Borgship Tankers v. Product Transport
The issue in this case was whether the charterer's claims against the shipowner for loss of a sub-charter freight arising from the ship’s tanks being unfit to carry the contracted cargo of gasoline were claims "arising out of any loss of or damage to or in connection with cargo" within clause 27(c)(ii) of the Shelltime 4 form. If so, then a one-year time bar applied under the Hague-Visby Rules. The judge held that the charterer’s claim did not fall within clause 27(c)(ii) and was not, therefore, time-barred
DMC Category Rating: Confirmed
This case note is based on an Article in the April 2005 Edition of the ‘Bulletin’, published by the Marine and Insurance teams at the international firm of lawyers, DLA Piper Rudnick Gray Cary. DLA Piper is an International Contributor to this website
The vessel completed discharge of a cargo of palm oil on 10 April 2002 and proceeded to Amsterdam, where tank cleaning commenced. Notice of readiness was tendered on 19 April but on 20 April, the sub-charterers' surveyors reported that the vessel was not ready to load the intended cargo of gasoline. Further tank cleaning ensued, but by 26 April, the surveyors were still not happy, claiming that the tanks were in poor condition due to the state of the epoxy coating. On 28 April, the parties agreed that the vessel should be redelivered to owners, without prejudice to any existing claims.
The charterer claimed against the owner for breach of the charterparty in relation to the condition of the tanks, claiming damages of US$795,000. 97% of the claim was for net freight under the sub-charterparty. The rest was for wasted bunkers and for a balance of account on the final hire statement.
The owner, however, argued that the first two claims were time-barred under Clause 27(c)(ii) of the Shelltime form, which provided that any claim (whether brought by charterers or any other person) "arising out of any loss of or damage to or in connection with cargo" would be subject to the Hague-Visby Rules. Article III Rule 6 of those Rules provides:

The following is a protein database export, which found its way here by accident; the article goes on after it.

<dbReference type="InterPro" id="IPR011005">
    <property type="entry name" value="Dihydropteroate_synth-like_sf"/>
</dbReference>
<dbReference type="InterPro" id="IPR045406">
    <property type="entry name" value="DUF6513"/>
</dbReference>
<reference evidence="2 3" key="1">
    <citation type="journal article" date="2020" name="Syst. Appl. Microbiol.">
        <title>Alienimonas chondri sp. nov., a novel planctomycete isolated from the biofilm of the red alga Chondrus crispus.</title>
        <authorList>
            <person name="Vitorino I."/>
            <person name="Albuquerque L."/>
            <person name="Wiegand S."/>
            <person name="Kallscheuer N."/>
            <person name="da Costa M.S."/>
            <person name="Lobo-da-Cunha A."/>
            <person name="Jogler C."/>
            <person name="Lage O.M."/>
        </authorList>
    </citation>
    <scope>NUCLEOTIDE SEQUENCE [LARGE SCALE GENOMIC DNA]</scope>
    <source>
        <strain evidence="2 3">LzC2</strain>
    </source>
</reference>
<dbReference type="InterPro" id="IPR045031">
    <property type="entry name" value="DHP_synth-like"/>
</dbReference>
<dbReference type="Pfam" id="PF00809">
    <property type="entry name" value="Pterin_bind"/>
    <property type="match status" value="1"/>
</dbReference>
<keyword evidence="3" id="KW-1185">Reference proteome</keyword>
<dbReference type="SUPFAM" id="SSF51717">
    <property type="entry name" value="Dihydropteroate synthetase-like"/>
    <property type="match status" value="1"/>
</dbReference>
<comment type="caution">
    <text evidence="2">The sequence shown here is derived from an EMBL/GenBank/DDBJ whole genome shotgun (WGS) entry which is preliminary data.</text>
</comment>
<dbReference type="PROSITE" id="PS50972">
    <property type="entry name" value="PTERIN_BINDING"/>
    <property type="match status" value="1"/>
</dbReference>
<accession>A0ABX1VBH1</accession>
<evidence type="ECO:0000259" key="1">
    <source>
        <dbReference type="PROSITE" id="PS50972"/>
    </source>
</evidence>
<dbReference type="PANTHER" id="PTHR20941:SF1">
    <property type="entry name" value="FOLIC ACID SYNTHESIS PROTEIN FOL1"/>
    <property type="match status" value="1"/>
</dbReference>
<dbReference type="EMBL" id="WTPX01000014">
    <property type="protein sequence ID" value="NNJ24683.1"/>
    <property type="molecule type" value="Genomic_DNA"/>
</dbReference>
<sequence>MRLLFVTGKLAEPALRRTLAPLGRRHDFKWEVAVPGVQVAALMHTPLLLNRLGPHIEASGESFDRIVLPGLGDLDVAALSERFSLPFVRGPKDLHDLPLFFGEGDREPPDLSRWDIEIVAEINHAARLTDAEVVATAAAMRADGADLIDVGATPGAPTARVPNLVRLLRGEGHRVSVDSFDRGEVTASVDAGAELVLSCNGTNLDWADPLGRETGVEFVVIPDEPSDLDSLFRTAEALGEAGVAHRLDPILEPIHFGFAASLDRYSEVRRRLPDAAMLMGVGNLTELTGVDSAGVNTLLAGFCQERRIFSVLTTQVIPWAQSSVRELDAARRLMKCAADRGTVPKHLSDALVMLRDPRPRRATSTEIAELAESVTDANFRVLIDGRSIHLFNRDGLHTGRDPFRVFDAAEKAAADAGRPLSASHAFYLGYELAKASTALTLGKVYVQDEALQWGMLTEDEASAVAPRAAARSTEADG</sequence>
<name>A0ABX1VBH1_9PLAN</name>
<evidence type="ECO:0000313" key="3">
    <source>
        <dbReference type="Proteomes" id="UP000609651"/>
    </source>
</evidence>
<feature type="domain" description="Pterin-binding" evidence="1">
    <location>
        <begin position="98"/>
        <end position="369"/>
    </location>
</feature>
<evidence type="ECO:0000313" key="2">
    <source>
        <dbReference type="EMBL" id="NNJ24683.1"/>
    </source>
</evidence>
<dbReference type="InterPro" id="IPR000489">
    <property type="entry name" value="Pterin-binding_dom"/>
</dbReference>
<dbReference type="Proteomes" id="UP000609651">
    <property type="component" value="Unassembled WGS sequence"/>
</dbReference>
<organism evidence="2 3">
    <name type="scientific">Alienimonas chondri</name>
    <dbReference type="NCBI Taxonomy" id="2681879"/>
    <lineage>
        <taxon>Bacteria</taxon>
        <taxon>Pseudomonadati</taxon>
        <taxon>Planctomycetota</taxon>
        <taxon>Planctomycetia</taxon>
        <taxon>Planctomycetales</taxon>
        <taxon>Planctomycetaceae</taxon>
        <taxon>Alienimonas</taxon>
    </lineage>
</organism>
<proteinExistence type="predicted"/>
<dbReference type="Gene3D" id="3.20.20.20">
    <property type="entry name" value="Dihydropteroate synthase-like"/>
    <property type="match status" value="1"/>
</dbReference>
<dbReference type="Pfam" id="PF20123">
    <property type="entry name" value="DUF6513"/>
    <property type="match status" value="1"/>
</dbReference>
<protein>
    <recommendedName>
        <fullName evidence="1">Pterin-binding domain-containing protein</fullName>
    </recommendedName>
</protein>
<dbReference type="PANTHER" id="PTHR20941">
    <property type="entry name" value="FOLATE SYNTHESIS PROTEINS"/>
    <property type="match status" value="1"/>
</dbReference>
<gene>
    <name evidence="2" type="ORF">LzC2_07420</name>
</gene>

"…the carrier and the ship shall in any event be discharged from all liability whatsoever in respect of the goods unless suit is brought within one year of their delivery or of the date when they should have been delivered".
If this provision applied, the goods should have been delivered some time in late April/early May 2003. The arbitration proceedings were not begun until July 2004.
The crucial question was whether the claims were claims "arising out of any loss of or damage to or in connection with cargo" within clause 27(c)(ii) of the Shelltime 4 form or claims "in respect of the goods" under Article III Rule 6 of the Hague-Visby rules.
The owner argued that the claims all stemmed from uncargoworthiness. The vessel's tanks were not clean enough to receive a particular cargo and, as a result, that cargo was lost. Consequently the time bar applied. The charterer, however, said the claims were for breaches of charter obligations that were independent of the Hague-Visby Rules. According to the decision in The Stena Pacifica  2 Lloyd's Rep 234, clause 27(c)(ii) of Shelltime 4 did not apply to such claims.
In the present case, no claim was made for loss of or damage to cargo or loss in connection with cargo. The charterer was claiming damages for loss of use of the vessel. The claim was, therefore, not a cargo claim in the sense understood in the marine market so clause 27(c)(ii) and the time bar did not apply.
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